The stalemate between the Mexican government and striking teachers continued over the weekend, with questions abounding about what actions authorities will take to end the standoff over blockades crippling commerce in Oaxaca and elsewhere.
Mexico’s air force began airlifting tons of grain to the southern state of Oaxaca on Friday July 1 as protests by teachers opposed to education reform spread across the country and road blocks led to dwindling food supplies in some remote regions.
Tension in Oaxaca intensified after eight people died last month in clashes between police and the protesting teachers, and unrest has flared throughout Mexico.
Local media reported protests by factions of Mexico’s CNTE teachers union on Friday in the states of Guerrero, Oaxaca, Michoacan, Chiapas, Nuevo Leon and in Mexico City.
The union has blockaded 11 highways in Oaxaca, a hotbed of dissent for protesters opposing President Enrique Peña Nieto’s education reform that allows the federal government to remove teachers who fail evaluation exams.
The protests have prevented food trucks from reaching remote coastal villages in Oaxaca, where some of Mexico’s poorest people live, the country’s federal food distribution chief Juan Manuel Valle said.
Valle said 108 tons of corn would be flown in on a Lockheed C-130 Hercules aircraft by the end of the weekend, with additional provisions on standby in case the situation deteriorated.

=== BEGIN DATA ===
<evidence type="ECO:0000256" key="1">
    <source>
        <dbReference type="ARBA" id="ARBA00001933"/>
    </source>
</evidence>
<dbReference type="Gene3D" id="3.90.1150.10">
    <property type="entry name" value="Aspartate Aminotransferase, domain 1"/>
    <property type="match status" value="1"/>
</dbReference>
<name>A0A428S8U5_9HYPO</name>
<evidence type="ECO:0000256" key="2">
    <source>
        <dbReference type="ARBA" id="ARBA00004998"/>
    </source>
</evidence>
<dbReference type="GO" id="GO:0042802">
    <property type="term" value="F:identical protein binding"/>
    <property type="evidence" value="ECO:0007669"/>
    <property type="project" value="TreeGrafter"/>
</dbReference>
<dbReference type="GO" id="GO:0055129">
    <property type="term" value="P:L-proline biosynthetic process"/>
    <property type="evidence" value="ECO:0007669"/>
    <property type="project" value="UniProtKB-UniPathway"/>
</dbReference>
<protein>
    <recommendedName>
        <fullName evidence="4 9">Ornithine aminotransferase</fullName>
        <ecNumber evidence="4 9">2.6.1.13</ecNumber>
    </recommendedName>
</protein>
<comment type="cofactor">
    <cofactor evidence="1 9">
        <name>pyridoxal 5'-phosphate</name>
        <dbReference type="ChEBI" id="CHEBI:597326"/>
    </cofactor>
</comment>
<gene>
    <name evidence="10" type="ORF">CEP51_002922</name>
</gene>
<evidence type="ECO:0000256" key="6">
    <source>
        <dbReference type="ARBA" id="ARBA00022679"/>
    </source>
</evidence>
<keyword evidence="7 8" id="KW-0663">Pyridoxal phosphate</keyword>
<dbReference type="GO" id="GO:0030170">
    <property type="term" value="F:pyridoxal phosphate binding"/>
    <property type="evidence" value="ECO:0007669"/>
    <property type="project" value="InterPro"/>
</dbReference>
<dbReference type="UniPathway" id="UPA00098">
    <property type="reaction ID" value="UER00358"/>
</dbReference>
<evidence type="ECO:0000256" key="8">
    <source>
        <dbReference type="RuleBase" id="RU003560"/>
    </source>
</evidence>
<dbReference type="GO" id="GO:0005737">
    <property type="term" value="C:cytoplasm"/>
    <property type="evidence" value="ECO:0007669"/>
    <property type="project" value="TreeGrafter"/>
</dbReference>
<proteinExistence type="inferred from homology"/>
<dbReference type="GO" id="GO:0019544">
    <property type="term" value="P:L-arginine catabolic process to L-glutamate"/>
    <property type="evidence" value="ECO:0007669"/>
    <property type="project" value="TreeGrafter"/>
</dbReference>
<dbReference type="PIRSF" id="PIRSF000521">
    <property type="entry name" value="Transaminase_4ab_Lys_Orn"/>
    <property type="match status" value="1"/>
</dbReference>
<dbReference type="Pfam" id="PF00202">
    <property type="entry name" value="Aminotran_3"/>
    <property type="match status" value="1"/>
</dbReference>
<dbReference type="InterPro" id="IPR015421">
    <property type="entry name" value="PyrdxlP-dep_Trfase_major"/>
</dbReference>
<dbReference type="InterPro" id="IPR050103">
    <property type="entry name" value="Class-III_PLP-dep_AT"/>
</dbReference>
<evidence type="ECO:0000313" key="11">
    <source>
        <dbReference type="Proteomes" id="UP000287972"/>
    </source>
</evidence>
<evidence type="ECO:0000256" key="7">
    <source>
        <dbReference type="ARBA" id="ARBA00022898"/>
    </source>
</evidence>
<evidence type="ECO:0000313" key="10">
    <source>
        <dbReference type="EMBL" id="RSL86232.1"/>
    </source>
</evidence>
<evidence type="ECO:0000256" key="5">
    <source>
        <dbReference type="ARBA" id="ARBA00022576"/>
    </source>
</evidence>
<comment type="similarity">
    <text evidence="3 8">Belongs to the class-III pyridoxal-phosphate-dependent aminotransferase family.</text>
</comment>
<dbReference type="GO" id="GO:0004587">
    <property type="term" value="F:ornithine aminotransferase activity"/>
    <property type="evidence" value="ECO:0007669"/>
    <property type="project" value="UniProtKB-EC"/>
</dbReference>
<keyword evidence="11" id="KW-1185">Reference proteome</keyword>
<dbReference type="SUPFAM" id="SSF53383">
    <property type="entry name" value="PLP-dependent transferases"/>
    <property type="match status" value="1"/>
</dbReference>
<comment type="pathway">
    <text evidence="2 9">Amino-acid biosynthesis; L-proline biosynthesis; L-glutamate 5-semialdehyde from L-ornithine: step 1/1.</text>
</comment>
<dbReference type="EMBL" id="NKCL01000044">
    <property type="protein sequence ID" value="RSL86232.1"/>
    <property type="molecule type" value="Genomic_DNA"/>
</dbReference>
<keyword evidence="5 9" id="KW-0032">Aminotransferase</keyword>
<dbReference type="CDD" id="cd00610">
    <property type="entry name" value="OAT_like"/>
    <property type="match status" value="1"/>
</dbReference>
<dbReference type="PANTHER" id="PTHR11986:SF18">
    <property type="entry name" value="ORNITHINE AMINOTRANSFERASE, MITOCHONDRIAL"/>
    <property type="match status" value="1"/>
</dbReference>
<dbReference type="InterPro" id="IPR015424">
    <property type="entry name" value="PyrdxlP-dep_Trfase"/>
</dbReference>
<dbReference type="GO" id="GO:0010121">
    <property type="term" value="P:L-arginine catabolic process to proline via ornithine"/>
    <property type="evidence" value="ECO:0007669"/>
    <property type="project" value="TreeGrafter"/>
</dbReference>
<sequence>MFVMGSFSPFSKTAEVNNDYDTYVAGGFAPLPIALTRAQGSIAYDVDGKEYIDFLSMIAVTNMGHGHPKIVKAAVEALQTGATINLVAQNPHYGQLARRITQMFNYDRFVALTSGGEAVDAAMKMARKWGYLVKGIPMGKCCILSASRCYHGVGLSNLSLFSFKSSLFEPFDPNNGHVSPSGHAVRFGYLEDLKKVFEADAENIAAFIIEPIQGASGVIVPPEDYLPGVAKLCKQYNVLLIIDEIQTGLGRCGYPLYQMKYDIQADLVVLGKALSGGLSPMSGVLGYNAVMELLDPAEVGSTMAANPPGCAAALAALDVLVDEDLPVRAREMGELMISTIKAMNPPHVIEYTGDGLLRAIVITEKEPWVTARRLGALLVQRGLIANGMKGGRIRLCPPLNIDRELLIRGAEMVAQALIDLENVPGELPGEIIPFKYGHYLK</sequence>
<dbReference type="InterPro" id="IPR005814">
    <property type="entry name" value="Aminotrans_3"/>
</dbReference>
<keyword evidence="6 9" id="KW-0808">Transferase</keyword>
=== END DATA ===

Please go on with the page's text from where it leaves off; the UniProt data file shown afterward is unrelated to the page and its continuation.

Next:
Araceli Hernández Ramirez, manager of a grocery store in Puente de Coyula, a small town of some 500 inhabitants close to the beach resort of Huatulco, and located about 146 miles (235 km) from the state capital, said she had no rice, corn or flour.
“There are no products,” said Hernandez, waiting for a shipment from Diconsa to supply customers. “They go home empty-handed.”
Fifty tons of corn were also sent from the neighboring state of Guerrero by truck, in addition to regular shipments of beans, and rice.
On Friday, Mexico’s Secretary of the Interior promised action against the blockades in Oaxaca, saying dialogue with teachers’ unions could not continue without respect for citizens’ rights.
“Blockades and public damage must end,” Miguel Osorio Chong said. “Therefore, soon, we will be taking necessary decisions to allow traffic on strategic routes and supplies for communities.”
He did not specify what action the government would take.
Osorio said the protests affected thousands of families, forcing businesses in Oaxaca and neighboring Chiapas to close and impeding shipments of medicine.
A spokesperson for the CNTE union could not be immediately reached for comment.
The protests have affected fuel distribution in parts of Oaxaca, but a Pemex official said operations at Salina Cruz, the company’s largest refinery, had not been affected.
Osorio Chong said the unrest has hurt millions in Oaxaca and Chiapas, keeping people and commerce from circulating freely, harming small businesses and preventing children from going to school.
Osorio Chong and other officials have been in talks with representatives of the teachers, who oppose recent education reforms that the government says are now the law and cannot be reversed.
“The time is up,” he added, a phrase he repeated twice for emphasis.
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